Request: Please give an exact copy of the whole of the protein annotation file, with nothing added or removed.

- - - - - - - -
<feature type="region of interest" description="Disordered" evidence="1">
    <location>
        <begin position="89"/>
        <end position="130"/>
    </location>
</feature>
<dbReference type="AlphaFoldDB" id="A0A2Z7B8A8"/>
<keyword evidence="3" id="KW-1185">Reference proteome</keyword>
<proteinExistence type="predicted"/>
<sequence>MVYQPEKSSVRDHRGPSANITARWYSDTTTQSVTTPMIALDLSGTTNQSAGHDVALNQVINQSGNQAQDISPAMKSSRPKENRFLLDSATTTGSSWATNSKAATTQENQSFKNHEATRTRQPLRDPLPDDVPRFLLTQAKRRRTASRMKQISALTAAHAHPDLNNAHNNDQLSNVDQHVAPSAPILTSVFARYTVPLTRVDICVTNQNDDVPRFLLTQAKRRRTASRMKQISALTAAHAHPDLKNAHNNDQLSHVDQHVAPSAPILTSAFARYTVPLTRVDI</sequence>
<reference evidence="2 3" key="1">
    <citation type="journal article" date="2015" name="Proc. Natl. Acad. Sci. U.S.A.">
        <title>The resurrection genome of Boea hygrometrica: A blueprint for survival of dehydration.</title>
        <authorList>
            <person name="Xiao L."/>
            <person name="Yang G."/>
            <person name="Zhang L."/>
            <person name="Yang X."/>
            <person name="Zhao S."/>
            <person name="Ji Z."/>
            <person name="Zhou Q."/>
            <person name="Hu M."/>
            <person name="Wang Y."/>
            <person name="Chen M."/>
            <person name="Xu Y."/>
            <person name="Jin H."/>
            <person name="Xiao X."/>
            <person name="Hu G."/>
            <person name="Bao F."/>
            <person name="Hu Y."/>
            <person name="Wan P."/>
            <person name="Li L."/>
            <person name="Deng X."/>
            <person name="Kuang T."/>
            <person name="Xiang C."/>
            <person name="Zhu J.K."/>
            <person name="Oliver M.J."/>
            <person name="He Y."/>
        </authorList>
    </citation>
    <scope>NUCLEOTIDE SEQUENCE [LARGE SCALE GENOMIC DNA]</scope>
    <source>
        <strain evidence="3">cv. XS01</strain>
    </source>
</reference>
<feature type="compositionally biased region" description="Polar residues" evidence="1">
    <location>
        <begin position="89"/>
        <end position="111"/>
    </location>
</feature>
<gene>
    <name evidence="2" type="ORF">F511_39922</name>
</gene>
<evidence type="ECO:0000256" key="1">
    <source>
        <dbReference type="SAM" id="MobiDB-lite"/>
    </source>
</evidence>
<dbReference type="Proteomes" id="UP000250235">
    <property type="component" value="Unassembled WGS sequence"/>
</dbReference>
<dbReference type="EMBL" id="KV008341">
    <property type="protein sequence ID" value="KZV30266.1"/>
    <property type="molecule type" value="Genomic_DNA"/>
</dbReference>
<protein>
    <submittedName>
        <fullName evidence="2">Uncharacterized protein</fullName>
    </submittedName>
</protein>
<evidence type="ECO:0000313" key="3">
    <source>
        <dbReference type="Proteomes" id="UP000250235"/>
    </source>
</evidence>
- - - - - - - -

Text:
<feature type="region of interest" description="Disordered" evidence="1">
    <location>
        <begin position="89"/>
        <end position="130"/>
    </location>
</feature>
<dbReference type="AlphaFoldDB" id="A0A2Z7B8A8"/>
<keyword evidence="3" id="KW-1185">Reference proteome</keyword>
<proteinExistence type="predicted"/>
<sequence>MVYQPEKSSVRDHRGPSANITARWYSDTTTQSVTTPMIALDLSGTTNQSAGHDVALNQVINQSGNQAQDISPAMKSSRPKENRFLLDSATTTGSSWATNSKAATTQENQSFKNHEATRTRQPLRDPLPDDVPRFLLTQAKRRRTASRMKQISALTAAHAHPDLNNAHNNDQLSNVDQHVAPSAPILTSVFARYTVPLTRVDICVTNQNDDVPRFLLTQAKRRRTASRMKQISALTAAHAHPDLKNAHNNDQLSHVDQHVAPSAPILTSAFARYTVPLTRVDI</sequence>
<reference evidence="2 3" key="1">
    <citation type="journal article" date="2015" name="Proc. Natl. Acad. Sci. U.S.A.">
        <title>The resurrection genome of Boea hygrometrica: A blueprint for survival of dehydration.</title>
        <authorList>
            <person name="Xiao L."/>
            <person name="Yang G."/>
            <person name="Zhang L."/>
            <person name="Yang X."/>
            <person name="Zhao S."/>
            <person name="Ji Z."/>
            <person name="Zhou Q."/>
            <person name="Hu M."/>
            <person name="Wang Y."/>
            <person name="Chen M."/>
            <person name="Xu Y."/>
            <person name="Jin H."/>
            <person name="Xiao X."/>
            <person name="Hu G."/>
            <person name="Bao F."/>
            <person name="Hu Y."/>
            <person name="Wan P."/>
            <person name="Li L."/>
            <person name="Deng X."/>
            <person name="Kuang T."/>
            <person name="Xiang C."/>
            <person name="Zhu J.K."/>
            <person name="Oliver M.J."/>
            <person name="He Y."/>
        </authorList>
    </citation>
    <scope>NUCLEOTIDE SEQUENCE [LARGE SCALE GENOMIC DNA]</scope>
    <source>
        <strain evidence="3">cv. XS01</strain>
    </source>
</reference>
<feature type="compositionally biased region" description="Polar residues" evidence="1">
    <location>
        <begin position="89"/>
        <end position="111"/>
    </location>
</feature>
<gene>
    <name evidence="2" type="ORF">F511_39922</name>
</gene>
<evidence type="ECO:0000256" key="1">
    <source>
        <dbReference type="SAM" id="MobiDB-lite"/>
    </source>
</evidence>
<dbReference type="Proteomes" id="UP000250235">
    <property type="component" value="Unassembled WGS sequence"/>
</dbReference>
<dbReference type="EMBL" id="KV008341">
    <property type="protein sequence ID" value="KZV30266.1"/>
    <property type="molecule type" value="Genomic_DNA"/>
</dbReference>
<protein>
    <submittedName>
        <fullName evidence="2">Uncharacterized protein</fullName>
    </submittedName>
</protein>
<evidence type="ECO:0000313" key="3">
    <source>
        <dbReference type="Proteomes" id="UP000250235"/>
    </source>
</evidence>